- GID is associated with a developmental lag in achieving a sense of gender constancy or stability
(i.e., acceptance that one is a boy or girl for life)
- GID in a child is usually recognized by parents when the child is between 2-4 years old
- twas found that GID is about 6.6 times more frequent in boys than in girls; twas concluded that
social factors partly account for the difference in referral rates; cross-gender behavior is less
tolerated when exhibited by boys and a higher threshold has to be met in order for a girl to be
- most children with GID do not grow up to be disordered in adulthood, even without professional
intervention; however, many become gay
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- excluded from GID are people with schizophrenia who on very rare occasions claim to be of the
other sex, as well as hermaphrodites, so-called intersexed individuals, who have both male and
female reproductive organs
- a male with GID experiences his sexual interest in men as a conventional heterosexual
preference, since he considers himself a woman
- cross-dressing is less of a problem for women with GID because contemporary fashions allow
women to wear clothing similar to that worn by men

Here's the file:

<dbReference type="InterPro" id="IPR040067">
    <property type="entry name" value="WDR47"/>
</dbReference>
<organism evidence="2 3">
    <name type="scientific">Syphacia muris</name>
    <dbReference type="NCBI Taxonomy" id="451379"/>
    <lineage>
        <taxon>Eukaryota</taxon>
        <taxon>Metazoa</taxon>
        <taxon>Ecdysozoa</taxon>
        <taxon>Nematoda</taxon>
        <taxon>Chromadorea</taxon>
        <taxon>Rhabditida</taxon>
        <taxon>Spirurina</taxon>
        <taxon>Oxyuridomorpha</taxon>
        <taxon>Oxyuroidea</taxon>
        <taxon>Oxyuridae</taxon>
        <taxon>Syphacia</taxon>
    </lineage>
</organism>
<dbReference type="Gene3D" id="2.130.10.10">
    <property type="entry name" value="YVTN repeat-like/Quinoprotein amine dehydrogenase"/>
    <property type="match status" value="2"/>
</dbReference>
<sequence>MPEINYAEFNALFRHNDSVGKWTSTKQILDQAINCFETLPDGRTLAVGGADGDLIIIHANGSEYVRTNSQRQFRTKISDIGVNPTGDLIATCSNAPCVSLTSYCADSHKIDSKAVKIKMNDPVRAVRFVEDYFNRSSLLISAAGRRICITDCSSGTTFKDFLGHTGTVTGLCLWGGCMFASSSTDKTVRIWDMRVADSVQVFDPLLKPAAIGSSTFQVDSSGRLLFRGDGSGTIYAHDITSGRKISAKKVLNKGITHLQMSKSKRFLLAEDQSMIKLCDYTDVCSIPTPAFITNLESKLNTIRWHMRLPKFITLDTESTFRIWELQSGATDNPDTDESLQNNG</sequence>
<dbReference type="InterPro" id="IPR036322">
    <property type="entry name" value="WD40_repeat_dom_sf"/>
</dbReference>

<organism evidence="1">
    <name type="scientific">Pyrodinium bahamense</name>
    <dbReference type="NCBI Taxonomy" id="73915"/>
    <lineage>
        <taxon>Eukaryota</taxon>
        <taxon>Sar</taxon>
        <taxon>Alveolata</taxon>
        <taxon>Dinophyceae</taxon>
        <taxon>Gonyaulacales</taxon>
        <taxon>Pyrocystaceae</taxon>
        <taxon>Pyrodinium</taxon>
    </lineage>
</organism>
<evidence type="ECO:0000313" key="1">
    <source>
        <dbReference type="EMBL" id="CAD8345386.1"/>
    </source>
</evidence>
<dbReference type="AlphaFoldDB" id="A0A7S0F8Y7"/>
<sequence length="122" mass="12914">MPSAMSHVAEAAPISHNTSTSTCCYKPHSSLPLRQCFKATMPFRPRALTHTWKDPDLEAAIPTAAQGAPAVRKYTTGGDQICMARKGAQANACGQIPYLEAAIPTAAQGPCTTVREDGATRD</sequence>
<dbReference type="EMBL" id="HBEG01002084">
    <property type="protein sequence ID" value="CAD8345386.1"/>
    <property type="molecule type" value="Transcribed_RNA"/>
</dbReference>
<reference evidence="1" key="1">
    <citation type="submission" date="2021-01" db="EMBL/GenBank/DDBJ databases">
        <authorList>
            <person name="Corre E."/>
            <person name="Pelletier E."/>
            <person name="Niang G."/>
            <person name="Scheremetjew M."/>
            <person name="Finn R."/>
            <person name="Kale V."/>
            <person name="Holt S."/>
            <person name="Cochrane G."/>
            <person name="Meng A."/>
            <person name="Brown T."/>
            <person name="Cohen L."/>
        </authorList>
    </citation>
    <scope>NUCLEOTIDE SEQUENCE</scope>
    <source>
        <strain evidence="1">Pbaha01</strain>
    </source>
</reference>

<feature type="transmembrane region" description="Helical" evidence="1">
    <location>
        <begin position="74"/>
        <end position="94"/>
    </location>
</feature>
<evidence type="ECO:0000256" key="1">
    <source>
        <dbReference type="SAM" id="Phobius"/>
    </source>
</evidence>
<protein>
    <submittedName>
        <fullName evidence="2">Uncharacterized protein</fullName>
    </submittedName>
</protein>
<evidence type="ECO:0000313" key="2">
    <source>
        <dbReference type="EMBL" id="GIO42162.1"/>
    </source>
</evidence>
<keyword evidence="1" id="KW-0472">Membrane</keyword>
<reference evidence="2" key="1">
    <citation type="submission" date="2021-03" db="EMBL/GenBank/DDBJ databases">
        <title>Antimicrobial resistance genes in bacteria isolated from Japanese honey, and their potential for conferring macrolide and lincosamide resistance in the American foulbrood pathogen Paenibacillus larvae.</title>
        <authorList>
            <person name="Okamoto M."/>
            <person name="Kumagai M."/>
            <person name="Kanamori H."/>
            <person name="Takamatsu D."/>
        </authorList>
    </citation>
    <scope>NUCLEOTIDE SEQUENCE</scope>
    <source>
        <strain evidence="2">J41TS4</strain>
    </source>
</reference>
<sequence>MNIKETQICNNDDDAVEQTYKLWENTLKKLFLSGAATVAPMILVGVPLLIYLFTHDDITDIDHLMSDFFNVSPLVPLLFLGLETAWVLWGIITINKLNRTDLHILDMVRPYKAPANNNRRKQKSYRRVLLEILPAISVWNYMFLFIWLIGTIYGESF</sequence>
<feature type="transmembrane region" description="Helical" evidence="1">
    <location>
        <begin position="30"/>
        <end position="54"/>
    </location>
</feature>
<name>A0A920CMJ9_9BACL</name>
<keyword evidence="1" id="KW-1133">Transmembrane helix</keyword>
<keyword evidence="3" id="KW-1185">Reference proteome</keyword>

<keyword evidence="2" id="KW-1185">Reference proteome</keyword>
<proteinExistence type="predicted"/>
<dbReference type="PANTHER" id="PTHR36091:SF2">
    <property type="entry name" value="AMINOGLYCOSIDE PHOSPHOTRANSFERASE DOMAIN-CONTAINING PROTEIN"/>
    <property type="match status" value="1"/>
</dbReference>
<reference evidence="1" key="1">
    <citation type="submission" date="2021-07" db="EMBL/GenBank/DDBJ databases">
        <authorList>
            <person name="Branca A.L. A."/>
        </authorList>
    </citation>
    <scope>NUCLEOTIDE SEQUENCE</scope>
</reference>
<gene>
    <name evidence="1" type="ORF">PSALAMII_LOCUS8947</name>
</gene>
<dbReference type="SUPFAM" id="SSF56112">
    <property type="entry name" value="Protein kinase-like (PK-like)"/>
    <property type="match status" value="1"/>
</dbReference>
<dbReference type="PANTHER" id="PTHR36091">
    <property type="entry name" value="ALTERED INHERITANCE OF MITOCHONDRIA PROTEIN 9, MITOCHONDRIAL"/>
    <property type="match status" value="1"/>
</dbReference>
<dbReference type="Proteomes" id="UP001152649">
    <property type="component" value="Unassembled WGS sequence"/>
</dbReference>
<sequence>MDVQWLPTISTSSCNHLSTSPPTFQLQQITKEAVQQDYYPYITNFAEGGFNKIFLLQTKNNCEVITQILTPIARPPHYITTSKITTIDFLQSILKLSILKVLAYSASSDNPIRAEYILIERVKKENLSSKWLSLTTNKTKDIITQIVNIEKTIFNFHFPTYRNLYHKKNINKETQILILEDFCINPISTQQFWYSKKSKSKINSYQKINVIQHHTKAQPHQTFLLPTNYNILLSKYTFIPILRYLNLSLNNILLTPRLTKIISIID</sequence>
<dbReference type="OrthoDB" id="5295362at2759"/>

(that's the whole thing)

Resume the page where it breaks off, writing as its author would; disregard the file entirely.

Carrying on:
- people with GID often experience anxiety and depression, not surprising given their
psychological predicament and the negative attitudes most people have toward them
- GID in childhood is linked with separation anxiety disorder
- the prevalence rates for GID are slight: 1/30,000 for men and 1/100,000 to 150,000 in women
Causes of Gender Identity Disorder
- researchers concluded that children who experience a sense of inappropriateness in the
culturally prescribed gender role of their sex but who do not experience discomfort with their
biological sex should not be considered to have GID
- because of flaws in the DSM-IV-TR definition of mental disorder, and limitations of the current
research base, there is simply not enough evidence to make any conclusive statement regarding
children who experience discomfort with their biological sex
- these same researchers said that GID in children should be removed from the DSM; they said
that viewing GID as a mental disorder my contribute to a labeling process that stigmatizes those